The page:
West Hampstead community backs Nazanin 2,000 days since imprisonment
- Credit: Sally Patterson
West Hampstead residents and MP have gathered in Parliament Square to mark the 2,000th day since Nazanin Zaghari-Ratcliffe was detained in Iran.
On Thursday (September 23), Nazanin’s husband Richard and daughter Gabriella played a giant game of Snakes and Ladders with members of parliament to portray the West Hampstead residents’ plight over the past five and a half years.
Nazanin was held in Tehran in 2016 on long-refuted national security charges while taking Gabriella to see her family.
Richard invited MPs to “step onto the board” as a symbolic act of solidarity with himself and the families of other British nationals held in Iran.
The family then handed in a petition to 10 Downing Street, calling for Nazanin and fellow British prisoner Anoosheh Ashoori to be released.
You may also want to watch:
Foreign secretary Liz Truss recognised the 2,000-day landmark since Nazanin's "cruel separation from her family" in a statement.
This week she met with Iranian foreign minister Hossein Amir-Abdollahian at the United Nations General Assembly in New York
Ms Truss said: “She is going through an appalling ordeal. We are working tirelessly to secure her return home to her family.
- 1 Northern Line tube 'assault': CCTV images released of two women
- 2 Golders Green Hippodrome sold as Islamic centre plan abandoned
- 3 Hundreds gather on Primrose Hill to mourn Nicole Hurley
- 4 Best friends: Meet the man and his cat exploring London on a bike
- 5 Jailed: Man who murdered friend Jack Ampadu in Kentish Town
- 6 Hampstead Miss Universe GB finalist champions mixed-heritage representation
- 7 Primrose Hill candlelight vigil to celebrate life of Nicole Hurley
- 8 Hundreds arrested after police crackdown on county lines
- 9 Gravestone is a reminder that slavery left its mark in north London
- 10 Top spooky Halloween events in Hampstead and Highgate
“I pressed the Iranian foreign minister on this yesterday and will continue to press until she returns home.”
Hampstead and Kilburn MP Tulip Siddiq said the UK government must “take responsibility” and stop using Nazanin as a “pawn”.
She told the Ham&High: “She’s a British citizen, and she should be back here in West Hampstead, reunited with her family.
“What we can’t ignore is that the UK owes a huge debt to Iran, and until we solve that it doesn’t feel like my constituent is coming home.
“It feels that it’s the last thing on the agenda, and whilst I recognise there are other big issues, this is a woman’s life- a mother, a wife, a daughter, a sister.
“If we don’t take action, this child is missing out on her childhood with her mother, and Nazanin has also spoken about how time is running out for her to have another child, which she wanted to do."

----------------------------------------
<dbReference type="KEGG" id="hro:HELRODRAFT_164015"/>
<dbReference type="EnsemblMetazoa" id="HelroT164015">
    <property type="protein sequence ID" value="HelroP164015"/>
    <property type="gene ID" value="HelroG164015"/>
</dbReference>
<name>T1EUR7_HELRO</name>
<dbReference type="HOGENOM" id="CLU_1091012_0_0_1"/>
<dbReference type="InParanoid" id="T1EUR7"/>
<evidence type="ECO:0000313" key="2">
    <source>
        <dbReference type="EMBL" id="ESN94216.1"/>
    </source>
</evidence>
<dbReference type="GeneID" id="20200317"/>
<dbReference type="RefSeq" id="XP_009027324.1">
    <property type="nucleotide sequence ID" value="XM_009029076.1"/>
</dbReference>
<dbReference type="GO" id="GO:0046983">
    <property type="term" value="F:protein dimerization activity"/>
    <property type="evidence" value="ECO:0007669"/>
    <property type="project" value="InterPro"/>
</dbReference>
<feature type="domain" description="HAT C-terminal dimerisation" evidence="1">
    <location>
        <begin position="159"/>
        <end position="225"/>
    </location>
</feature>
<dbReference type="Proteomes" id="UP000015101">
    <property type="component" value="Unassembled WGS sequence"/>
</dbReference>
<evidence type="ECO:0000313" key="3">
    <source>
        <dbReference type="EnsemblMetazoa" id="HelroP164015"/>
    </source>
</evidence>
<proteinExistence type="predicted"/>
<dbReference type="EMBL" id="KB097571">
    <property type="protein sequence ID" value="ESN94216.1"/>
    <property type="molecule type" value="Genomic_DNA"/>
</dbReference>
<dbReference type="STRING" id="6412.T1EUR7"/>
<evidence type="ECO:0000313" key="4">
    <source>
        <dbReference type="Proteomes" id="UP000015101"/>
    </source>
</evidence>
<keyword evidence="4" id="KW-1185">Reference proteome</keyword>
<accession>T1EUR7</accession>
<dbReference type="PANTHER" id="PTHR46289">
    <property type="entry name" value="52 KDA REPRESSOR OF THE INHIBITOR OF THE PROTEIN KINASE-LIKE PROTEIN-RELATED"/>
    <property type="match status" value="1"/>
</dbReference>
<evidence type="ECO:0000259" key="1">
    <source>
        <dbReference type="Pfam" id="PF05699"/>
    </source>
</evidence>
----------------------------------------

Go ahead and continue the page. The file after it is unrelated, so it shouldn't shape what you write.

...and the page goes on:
Chief executive of Amnesty International UK, Sacha Deshmukh, praised the role of the local community throughout the past 2,000 days.
The West Hampstead resident said: “I think they have been enormously supportive, and I think Nazanin is genuinely in the hearts of people right across the community.
“There are hundreds of locals who have been ardent campaigners for someone who has been wrenched out of the local community.”
He said the Snakes and Ladders board represents the “games” the government has played with people like Nazanin.
Amnesty’s bespoke board game features "ladders" such as the UK granting Nazanin diplomatic protection status and Dominic Raab saying Iran’s treatment of her amounted to torture, as well as "snakes", including when the British national was handed a second jail sentence earlier this year.
“Any step of progress is fragile and can come tumbling back down straight away,” Sacha said.
“I think it’s very good that Liz Truss has expressed support so quickly, but words now need to be followed up very quickly with action, or they will be even more of the disappointment that we’ve experience over the last few years."
Richard Ratcliffe is also grateful for the support network around himself and the couple's daughter.
"Landmark days are quite mournful, because it feels like, when are the government going to pull their finger out and deal with this?', he said.
“But one of the mums from school walked past and came and said 'hello', which is lovely.
“The community having been with us from the beginning has meant so much."
He said the foreign secretary has offered to speak to Nazanin today, but he is concerned about what the government’s reshuffle will mean for his wife’s case.
“A fresh start on both sides could be good and could be bad. It’s a new person with a different skillset and charm, so who knows,” he said.
“This is the first time we’ve had a woman in the role, who is a mother herself and can engage with it on those terms.”